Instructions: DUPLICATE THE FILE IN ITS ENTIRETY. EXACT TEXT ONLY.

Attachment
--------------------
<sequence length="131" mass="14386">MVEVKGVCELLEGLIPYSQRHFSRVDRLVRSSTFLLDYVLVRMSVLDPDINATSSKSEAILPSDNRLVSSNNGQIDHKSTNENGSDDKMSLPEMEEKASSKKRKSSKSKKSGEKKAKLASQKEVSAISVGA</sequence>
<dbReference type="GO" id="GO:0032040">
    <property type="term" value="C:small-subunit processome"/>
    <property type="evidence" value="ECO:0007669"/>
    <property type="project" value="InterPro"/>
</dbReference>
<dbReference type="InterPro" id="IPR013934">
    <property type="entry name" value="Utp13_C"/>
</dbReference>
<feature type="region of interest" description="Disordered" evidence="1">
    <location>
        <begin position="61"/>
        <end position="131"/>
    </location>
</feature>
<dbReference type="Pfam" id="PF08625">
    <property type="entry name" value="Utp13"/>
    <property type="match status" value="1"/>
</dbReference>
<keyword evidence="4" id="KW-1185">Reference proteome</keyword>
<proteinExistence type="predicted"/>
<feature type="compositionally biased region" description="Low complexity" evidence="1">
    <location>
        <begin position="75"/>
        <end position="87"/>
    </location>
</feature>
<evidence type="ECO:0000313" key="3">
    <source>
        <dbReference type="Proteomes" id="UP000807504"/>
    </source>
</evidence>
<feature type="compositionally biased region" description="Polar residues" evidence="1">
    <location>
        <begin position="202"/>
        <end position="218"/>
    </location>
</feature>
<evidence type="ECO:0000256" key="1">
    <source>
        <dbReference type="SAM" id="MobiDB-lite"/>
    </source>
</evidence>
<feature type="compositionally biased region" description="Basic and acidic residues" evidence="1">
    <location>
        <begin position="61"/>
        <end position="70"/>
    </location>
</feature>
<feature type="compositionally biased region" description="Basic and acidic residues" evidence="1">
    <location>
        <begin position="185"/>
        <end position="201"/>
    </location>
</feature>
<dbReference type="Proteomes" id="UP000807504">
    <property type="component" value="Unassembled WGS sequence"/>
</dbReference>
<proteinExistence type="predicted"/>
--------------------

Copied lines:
<sequence length="131" mass="14386">MVEVKGVCELLEGLIPYSQRHFSRVDRLVRSSTFLLDYVLVRMSVLDPDINATSSKSEAILPSDNRLVSSNNGQIDHKSTNENGSDDKMSLPEMEEKASSKKRKSSKSKKSGEKKAKLASQKEVSAISVGA</sequence>
<dbReference type="GO" id="GO:0032040">
    <property type="term" value="C:small-subunit processome"/>
    <property type="evidence" value="ECO:0007669"/>
    <property type="project" value="InterPro"/>
</dbReference>
<dbReference type="InterPro" id="IPR013934">
    <property type="entry name" value="Utp13_C"/>
</dbReference>
<feature type="region of interest" description="Disordered" evidence="1">
    <location>
        <begin position="61"/>
        <end position="131"/>
    </location>
</feature>
<dbReference type="Pfam" id="PF08625">
    <property type="entry name" value="Utp13"/>
    <property type="match status" value="1"/>
</dbReference>
<keyword evidence="4" id="KW-1185">Reference proteome</keyword>
<proteinExistence type="predicted"/>
<feature type="compositionally biased region" description="Low complexity" evidence="1">
    <location>
        <begin position="75"/>
        <end position="87"/>
    </location>
</feature>
<evidence type="ECO:0000313" key="3">
    <source>
        <dbReference type="Proteomes" id="UP000807504"/>
    </source>
</evidence>
<feature type="compositionally biased region" description="Polar residues" evidence="1">
    <location>
        <begin position="202"/>
        <end position="218"/>
    </location>
</feature>
<evidence type="ECO:0000256" key="1">
    <source>
        <dbReference type="SAM" id="MobiDB-lite"/>
    </source>
</evidence>
<feature type="compositionally biased region" description="Basic and acidic residues" evidence="1">
    <location>
        <begin position="61"/>
        <end position="70"/>
    </location>
</feature>
<feature type="compositionally biased region" description="Basic and acidic residues" evidence="1">
    <location>
        <begin position="185"/>
        <end position="201"/>
    </location>
</feature>
<dbReference type="Proteomes" id="UP000807504">
    <property type="component" value="Unassembled WGS sequence"/>
</dbReference>
<proteinExistence type="predicted"/>